Formula One

Can Formula one really Teach Soccer a Couple of Things



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An interesting recent development in cross-sports ownership emerged when Renault F1 team Boss Flavio Briatore and Formula One supremo Bernie Ecclestone purchased English soccer club, Queens Park Rangers for 22m.

Briatore, who appears to be the lead partner in this new venture, described the purchase as "..a dream come true..", and says that he has a four-year plan to take the club into the Premier League. This is quite an ambitious target, as the club is currently languishing at the bottom of the Championship, one level below the Premiership. He has also been quoted as saying that he intends to bring his experience of running successful Formula One teams into English football: "I believe that Formula One, from the paddock to the hospitalities, can teach a couple of things to football.." he said.

So what might these things be? Well, I have recently heard rumours of a secret document that is being prepared for submission to the FA, with some rather radical proposals for changes to the rules of the game to reduce the amount of time that there is no action on the pitch, and to make it safer for both players and officials.

The first of these proposals is for substitutions. Under this proposal, there will be no need to stop the game, as when a team decides to make a substitution, a group of twenty assistants wearing crash helmets and team-coloured overalls will rush out from the dugout to the touchline. Half of them will remove the substitute's tracksuit, give him drinking water and check his boots, while the other half will dash onto the pitch, pick-up the player to be substituted and carry him to the sideline.

The fourth official's number board will be replaced by a lollipop stick which has the outgoing and incoming players' numbers on it. The fourth official will hold this stick in front of the substitute while he waits on the sideline, rotating it to show the referee the numbers of the players involved, then raise it to release the substitute onto the pitch when the team assistants carrying the outgoing player have reached the touchline.

The next proposal involves installing a crane at each ground to help speed-up the removal of injured players from the pitch without having to stop the game. When a player goes down with an injury, the crowd marshalls closest to the injured player will rush forward to the touchline and wave yellow flags to attract the crane-driver's attention. Then when the crane driver lowers a hook over the player, one of them will run onto the pitch to attach it to a special harness that each player will be wearing under his kit. The player will then be winched clear of the pitch and lowered into his team's dugout.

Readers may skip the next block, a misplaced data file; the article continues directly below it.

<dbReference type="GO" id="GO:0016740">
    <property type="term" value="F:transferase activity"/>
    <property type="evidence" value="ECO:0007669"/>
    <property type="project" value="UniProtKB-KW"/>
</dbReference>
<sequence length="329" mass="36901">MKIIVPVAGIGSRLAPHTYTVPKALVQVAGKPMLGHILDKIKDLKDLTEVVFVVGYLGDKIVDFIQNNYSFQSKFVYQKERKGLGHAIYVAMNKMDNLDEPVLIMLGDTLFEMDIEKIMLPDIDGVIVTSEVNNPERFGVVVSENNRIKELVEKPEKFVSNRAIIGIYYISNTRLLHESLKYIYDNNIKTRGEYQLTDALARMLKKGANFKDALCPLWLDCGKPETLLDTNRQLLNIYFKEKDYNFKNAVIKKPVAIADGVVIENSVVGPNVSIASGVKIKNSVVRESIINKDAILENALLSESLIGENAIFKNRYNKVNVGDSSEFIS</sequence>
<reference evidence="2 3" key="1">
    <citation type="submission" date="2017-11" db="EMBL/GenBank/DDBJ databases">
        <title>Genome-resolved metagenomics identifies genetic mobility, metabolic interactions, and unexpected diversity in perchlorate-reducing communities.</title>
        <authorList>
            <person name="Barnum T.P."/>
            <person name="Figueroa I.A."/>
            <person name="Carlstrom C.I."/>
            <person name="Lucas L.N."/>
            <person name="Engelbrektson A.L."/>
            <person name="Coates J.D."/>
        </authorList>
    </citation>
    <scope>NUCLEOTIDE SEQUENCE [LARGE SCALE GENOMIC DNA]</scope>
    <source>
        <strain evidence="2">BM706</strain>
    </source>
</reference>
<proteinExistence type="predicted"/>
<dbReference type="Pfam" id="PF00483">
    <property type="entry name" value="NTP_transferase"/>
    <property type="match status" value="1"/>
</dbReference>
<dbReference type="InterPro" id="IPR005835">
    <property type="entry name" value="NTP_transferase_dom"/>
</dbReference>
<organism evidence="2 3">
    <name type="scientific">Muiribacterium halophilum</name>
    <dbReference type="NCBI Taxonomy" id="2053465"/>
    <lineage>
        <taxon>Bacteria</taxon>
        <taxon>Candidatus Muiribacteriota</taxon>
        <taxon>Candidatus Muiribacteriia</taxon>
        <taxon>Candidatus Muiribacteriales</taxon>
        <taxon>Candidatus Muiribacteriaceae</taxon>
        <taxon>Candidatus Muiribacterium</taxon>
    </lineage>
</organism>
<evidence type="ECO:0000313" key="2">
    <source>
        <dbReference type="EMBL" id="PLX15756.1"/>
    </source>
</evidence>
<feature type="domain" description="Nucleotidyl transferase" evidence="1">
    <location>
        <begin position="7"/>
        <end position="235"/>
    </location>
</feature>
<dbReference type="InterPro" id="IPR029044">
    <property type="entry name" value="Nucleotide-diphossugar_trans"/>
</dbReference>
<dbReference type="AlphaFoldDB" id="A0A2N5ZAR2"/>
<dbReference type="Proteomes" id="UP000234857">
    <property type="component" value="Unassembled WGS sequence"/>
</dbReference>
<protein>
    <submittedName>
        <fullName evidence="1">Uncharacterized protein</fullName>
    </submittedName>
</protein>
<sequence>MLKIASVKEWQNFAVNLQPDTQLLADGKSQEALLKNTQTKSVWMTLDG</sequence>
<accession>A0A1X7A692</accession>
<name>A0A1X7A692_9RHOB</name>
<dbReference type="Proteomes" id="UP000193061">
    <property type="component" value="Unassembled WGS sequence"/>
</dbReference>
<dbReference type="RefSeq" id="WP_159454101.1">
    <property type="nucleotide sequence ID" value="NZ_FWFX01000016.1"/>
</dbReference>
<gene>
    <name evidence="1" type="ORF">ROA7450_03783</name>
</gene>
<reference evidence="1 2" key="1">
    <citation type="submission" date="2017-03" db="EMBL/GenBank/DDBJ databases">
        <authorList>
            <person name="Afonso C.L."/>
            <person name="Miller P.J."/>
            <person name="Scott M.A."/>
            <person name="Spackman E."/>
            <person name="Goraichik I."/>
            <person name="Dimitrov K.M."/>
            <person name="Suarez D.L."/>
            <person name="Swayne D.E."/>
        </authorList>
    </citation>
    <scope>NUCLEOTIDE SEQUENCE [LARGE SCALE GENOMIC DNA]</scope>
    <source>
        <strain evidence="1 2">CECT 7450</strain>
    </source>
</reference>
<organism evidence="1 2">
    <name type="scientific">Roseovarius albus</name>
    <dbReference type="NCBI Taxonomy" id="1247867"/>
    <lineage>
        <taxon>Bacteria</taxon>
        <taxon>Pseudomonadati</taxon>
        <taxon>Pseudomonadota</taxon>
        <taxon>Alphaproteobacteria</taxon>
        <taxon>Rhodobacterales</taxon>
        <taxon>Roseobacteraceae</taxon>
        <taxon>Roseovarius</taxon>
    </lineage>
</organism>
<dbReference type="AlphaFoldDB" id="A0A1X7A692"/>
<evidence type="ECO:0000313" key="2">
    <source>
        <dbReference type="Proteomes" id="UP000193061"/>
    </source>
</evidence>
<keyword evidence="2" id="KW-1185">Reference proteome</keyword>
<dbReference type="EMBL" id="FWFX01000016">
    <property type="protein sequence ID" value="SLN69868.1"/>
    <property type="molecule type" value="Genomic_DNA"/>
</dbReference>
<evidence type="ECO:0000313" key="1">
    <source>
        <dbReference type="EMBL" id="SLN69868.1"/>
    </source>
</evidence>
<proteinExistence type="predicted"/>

Once the injured player has been removed from the pitch, he can only receive treatment from his team in the dugout, and will be allowed to return to the game once he has recovered. However, if he receives any outside assistance from anybody other than his team staff, then he will not be able to rejoin the game at any point, or be substituted.

However, it would appear that more thought may need to be put into the first part of this proposal as there have been teething troubles in rehearsals when the crane-driver mistakenly removed a linesman who was flagging for offside.

The final proposal suggests that, in future, play should be suspended for safety purposes if it rains during a match. Once play is suspended, all 22 players will have to jog around the pitch in single file behind the fourth official until the sun comes out. The fourth official will carry his information board over his head, counting down the time left in the game. A minute before play is to resume, he will switch-off the board signaling to the players that they can warm-up in preparation for the restart.

The player who was in possession of the ball when play was suspended has to take the position immediately behind the fourth official and dribble the ball. When play resumes, the player occupying that position, and his team, has possession of the ball for the restart. If the player in possession of the ball has to leave the single-file for any reason, then he must pass the ball to the player immediately behind him, whether that player is a team-mate or not.

Players are allowed to change their boots during this safety period for ones more suitable to the changed conditions, but they must do this by leaving the single-file as it passes their dugout, and change their boots in the dugout. Only one player can change his boots at a time, so any others must jog on the spot at the entrance to the dugout until the dugout is clear. Once changed, a player can then sprint to catch-up and join the single-file at the back. However for safety reasons, they are not allowed to sprint whilst inside the line marking the edge of the technical area around the dugout.

Fans I have spoken to have had mixed feelings about these proposals, but were less concerned about them than they would be about Formula-One style pricing being introduced. Most feared that, in future, it could cost 25 to get into the ground to watch the game on a giant screen in a car park, with the occasional glimpse of the actual ball as it rose into the air above the stand, but anything up to 500 more to have a seat in the stand to be able to see some real action.

More about this author: Malcolm Toogood

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